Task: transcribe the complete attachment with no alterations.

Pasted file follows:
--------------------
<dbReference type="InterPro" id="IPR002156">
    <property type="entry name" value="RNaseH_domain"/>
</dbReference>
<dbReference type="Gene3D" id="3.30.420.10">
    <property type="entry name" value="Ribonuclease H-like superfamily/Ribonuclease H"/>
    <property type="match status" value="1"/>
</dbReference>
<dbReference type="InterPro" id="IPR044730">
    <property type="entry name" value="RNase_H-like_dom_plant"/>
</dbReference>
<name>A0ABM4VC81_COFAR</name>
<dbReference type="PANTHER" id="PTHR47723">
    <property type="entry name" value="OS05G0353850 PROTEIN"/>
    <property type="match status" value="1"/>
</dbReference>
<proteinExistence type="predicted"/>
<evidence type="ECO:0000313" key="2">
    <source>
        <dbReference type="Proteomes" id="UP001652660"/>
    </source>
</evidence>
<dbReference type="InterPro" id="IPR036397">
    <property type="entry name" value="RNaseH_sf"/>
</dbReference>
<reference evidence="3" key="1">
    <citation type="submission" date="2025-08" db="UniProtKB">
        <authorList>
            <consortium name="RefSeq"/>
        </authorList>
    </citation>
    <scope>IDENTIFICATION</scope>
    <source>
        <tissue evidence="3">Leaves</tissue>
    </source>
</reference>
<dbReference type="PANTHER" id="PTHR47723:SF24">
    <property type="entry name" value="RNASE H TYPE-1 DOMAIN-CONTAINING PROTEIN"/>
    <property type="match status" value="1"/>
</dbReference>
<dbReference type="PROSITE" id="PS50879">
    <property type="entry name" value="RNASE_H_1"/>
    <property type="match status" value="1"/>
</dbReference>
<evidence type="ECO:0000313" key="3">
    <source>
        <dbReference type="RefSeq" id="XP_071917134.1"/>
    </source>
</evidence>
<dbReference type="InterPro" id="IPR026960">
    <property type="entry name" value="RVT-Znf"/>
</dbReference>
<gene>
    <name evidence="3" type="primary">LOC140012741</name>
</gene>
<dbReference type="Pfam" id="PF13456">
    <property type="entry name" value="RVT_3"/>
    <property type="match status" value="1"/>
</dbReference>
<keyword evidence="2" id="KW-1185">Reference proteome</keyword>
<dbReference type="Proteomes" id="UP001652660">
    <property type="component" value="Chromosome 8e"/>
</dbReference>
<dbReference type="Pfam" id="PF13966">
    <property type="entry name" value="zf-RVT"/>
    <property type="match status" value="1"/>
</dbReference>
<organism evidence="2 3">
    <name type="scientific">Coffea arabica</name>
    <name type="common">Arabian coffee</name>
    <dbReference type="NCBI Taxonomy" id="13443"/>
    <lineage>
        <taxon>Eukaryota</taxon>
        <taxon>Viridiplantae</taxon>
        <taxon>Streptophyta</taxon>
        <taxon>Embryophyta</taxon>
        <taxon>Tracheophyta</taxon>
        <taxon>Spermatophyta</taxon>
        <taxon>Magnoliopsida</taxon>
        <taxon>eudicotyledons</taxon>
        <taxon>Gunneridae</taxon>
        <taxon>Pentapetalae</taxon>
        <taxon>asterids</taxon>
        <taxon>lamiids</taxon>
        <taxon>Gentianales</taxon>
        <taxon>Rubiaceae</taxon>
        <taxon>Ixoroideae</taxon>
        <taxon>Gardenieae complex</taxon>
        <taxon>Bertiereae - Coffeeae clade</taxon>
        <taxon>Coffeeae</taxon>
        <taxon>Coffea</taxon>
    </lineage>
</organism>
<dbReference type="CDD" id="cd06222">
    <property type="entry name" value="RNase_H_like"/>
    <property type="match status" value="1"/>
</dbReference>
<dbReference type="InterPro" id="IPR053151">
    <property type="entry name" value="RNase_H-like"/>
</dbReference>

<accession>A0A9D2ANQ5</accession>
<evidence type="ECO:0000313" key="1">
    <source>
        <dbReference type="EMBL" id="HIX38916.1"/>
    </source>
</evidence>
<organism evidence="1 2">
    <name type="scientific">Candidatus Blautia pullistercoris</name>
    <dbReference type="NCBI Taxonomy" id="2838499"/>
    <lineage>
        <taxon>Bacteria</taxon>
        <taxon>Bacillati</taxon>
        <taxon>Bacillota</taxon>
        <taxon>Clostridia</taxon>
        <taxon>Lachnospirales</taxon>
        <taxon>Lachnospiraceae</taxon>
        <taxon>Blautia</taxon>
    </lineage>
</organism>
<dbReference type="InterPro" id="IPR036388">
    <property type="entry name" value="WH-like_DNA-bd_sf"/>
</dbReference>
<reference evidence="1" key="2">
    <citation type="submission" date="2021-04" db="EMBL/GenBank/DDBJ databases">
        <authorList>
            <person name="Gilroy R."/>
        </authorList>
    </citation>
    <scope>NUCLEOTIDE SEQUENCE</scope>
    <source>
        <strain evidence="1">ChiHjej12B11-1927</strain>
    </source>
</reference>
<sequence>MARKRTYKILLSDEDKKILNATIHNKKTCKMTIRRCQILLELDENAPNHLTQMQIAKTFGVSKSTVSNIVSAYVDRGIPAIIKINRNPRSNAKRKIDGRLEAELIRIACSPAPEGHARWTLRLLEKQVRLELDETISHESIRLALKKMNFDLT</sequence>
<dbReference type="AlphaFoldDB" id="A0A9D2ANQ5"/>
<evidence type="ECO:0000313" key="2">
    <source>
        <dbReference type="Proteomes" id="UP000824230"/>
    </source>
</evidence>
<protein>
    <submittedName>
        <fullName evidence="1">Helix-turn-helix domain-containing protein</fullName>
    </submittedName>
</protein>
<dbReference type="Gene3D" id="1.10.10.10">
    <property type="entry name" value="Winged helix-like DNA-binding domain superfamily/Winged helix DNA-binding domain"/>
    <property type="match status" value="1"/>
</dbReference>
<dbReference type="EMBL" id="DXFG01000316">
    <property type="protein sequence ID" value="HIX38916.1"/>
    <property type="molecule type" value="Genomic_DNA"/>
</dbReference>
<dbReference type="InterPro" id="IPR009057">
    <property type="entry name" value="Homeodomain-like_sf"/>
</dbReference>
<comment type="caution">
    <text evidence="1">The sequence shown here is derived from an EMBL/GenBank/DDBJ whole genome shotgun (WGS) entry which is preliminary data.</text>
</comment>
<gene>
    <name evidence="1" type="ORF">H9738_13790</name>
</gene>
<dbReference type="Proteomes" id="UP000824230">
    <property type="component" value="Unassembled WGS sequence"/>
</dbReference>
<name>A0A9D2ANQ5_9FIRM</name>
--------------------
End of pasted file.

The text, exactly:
<dbReference type="InterPro" id="IPR002156">
    <property type="entry name" value="RNaseH_domain"/>
</dbReference>
<dbReference type="Gene3D" id="3.30.420.10">
    <property type="entry name" value="Ribonuclease H-like superfamily/Ribonuclease H"/>
    <property type="match status" value="1"/>
</dbReference>
<dbReference type="InterPro" id="IPR044730">
    <property type="entry name" value="RNase_H-like_dom_plant"/>
</dbReference>
<name>A0ABM4VC81_COFAR</name>
<dbReference type="PANTHER" id="PTHR47723">
    <property type="entry name" value="OS05G0353850 PROTEIN"/>
    <property type="match status" value="1"/>
</dbReference>
<proteinExistence type="predicted"/>
<evidence type="ECO:0000313" key="2">
    <source>
        <dbReference type="Proteomes" id="UP001652660"/>
    </source>
</evidence>
<dbReference type="InterPro" id="IPR036397">
    <property type="entry name" value="RNaseH_sf"/>
</dbReference>
<reference evidence="3" key="1">
    <citation type="submission" date="2025-08" db="UniProtKB">
        <authorList>
            <consortium name="RefSeq"/>
        </authorList>
    </citation>
    <scope>IDENTIFICATION</scope>
    <source>
        <tissue evidence="3">Leaves</tissue>
    </source>
</reference>
<dbReference type="PANTHER" id="PTHR47723:SF24">
    <property type="entry name" value="RNASE H TYPE-1 DOMAIN-CONTAINING PROTEIN"/>
    <property type="match status" value="1"/>
</dbReference>
<dbReference type="PROSITE" id="PS50879">
    <property type="entry name" value="RNASE_H_1"/>
    <property type="match status" value="1"/>
</dbReference>
<evidence type="ECO:0000313" key="3">
    <source>
        <dbReference type="RefSeq" id="XP_071917134.1"/>
    </source>
</evidence>
<dbReference type="InterPro" id="IPR026960">
    <property type="entry name" value="RVT-Znf"/>
</dbReference>
<gene>
    <name evidence="3" type="primary">LOC140012741</name>
</gene>
<dbReference type="Pfam" id="PF13456">
    <property type="entry name" value="RVT_3"/>
    <property type="match status" value="1"/>
</dbReference>
<keyword evidence="2" id="KW-1185">Reference proteome</keyword>
<dbReference type="Proteomes" id="UP001652660">
    <property type="component" value="Chromosome 8e"/>
</dbReference>
<dbReference type="Pfam" id="PF13966">
    <property type="entry name" value="zf-RVT"/>
    <property type="match status" value="1"/>
</dbReference>
<organism evidence="2 3">
    <name type="scientific">Coffea arabica</name>
    <name type="common">Arabian coffee</name>
    <dbReference type="NCBI Taxonomy" id="13443"/>
    <lineage>
        <taxon>Eukaryota</taxon>
        <taxon>Viridiplantae</taxon>
        <taxon>Streptophyta</taxon>
        <taxon>Embryophyta</taxon>
        <taxon>Tracheophyta</taxon>
        <taxon>Spermatophyta</taxon>
        <taxon>Magnoliopsida</taxon>
        <taxon>eudicotyledons</taxon>
        <taxon>Gunneridae</taxon>
        <taxon>Pentapetalae</taxon>
        <taxon>asterids</taxon>
        <taxon>lamiids</taxon>
        <taxon>Gentianales</taxon>
        <taxon>Rubiaceae</taxon>
        <taxon>Ixoroideae</taxon>
        <taxon>Gardenieae complex</taxon>
        <taxon>Bertiereae - Coffeeae clade</taxon>
        <taxon>Coffeeae</taxon>
        <taxon>Coffea</taxon>
    </lineage>
</organism>
<dbReference type="CDD" id="cd06222">
    <property type="entry name" value="RNase_H_like"/>
    <property type="match status" value="1"/>
</dbReference>
<dbReference type="InterPro" id="IPR053151">
    <property type="entry name" value="RNase_H-like"/>
</dbReference>

<accession>A0A9D2ANQ5</accession>
<evidence type="ECO:0000313" key="1">
    <source>
        <dbReference type="EMBL" id="HIX38916.1"/>
    </source>
</evidence>
<organism evidence="1 2">
    <name type="scientific">Candidatus Blautia pullistercoris</name>
    <dbReference type="NCBI Taxonomy" id="2838499"/>
    <lineage>
        <taxon>Bacteria</taxon>
        <taxon>Bacillati</taxon>
        <taxon>Bacillota</taxon>
        <taxon>Clostridia</taxon>
        <taxon>Lachnospirales</taxon>
        <taxon>Lachnospiraceae</taxon>
        <taxon>Blautia</taxon>
    </lineage>
</organism>
<dbReference type="InterPro" id="IPR036388">
    <property type="entry name" value="WH-like_DNA-bd_sf"/>
</dbReference>
<reference evidence="1" key="2">
    <citation type="submission" date="2021-04" db="EMBL/GenBank/DDBJ databases">
        <authorList>
            <person name="Gilroy R."/>
        </authorList>
    </citation>
    <scope>NUCLEOTIDE SEQUENCE</scope>
    <source>
        <strain evidence="1">ChiHjej12B11-1927</strain>
    </source>
</reference>
<sequence>MARKRTYKILLSDEDKKILNATIHNKKTCKMTIRRCQILLELDENAPNHLTQMQIAKTFGVSKSTVSNIVSAYVDRGIPAIIKINRNPRSNAKRKIDGRLEAELIRIACSPAPEGHARWTLRLLEKQVRLELDETISHESIRLALKKMNFDLT</sequence>
<dbReference type="AlphaFoldDB" id="A0A9D2ANQ5"/>
<evidence type="ECO:0000313" key="2">
    <source>
        <dbReference type="Proteomes" id="UP000824230"/>
    </source>
</evidence>
<protein>
    <submittedName>
        <fullName evidence="1">Helix-turn-helix domain-containing protein</fullName>
    </submittedName>
</protein>
<dbReference type="Gene3D" id="1.10.10.10">
    <property type="entry name" value="Winged helix-like DNA-binding domain superfamily/Winged helix DNA-binding domain"/>
    <property type="match status" value="1"/>
</dbReference>
<dbReference type="EMBL" id="DXFG01000316">
    <property type="protein sequence ID" value="HIX38916.1"/>
    <property type="molecule type" value="Genomic_DNA"/>
</dbReference>
<dbReference type="InterPro" id="IPR009057">
    <property type="entry name" value="Homeodomain-like_sf"/>
</dbReference>
<comment type="caution">
    <text evidence="1">The sequence shown here is derived from an EMBL/GenBank/DDBJ whole genome shotgun (WGS) entry which is preliminary data.</text>
</comment>
<gene>
    <name evidence="1" type="ORF">H9738_13790</name>
</gene>
<dbReference type="Proteomes" id="UP000824230">
    <property type="component" value="Unassembled WGS sequence"/>
</dbReference>
<name>A0A9D2ANQ5_9FIRM</name>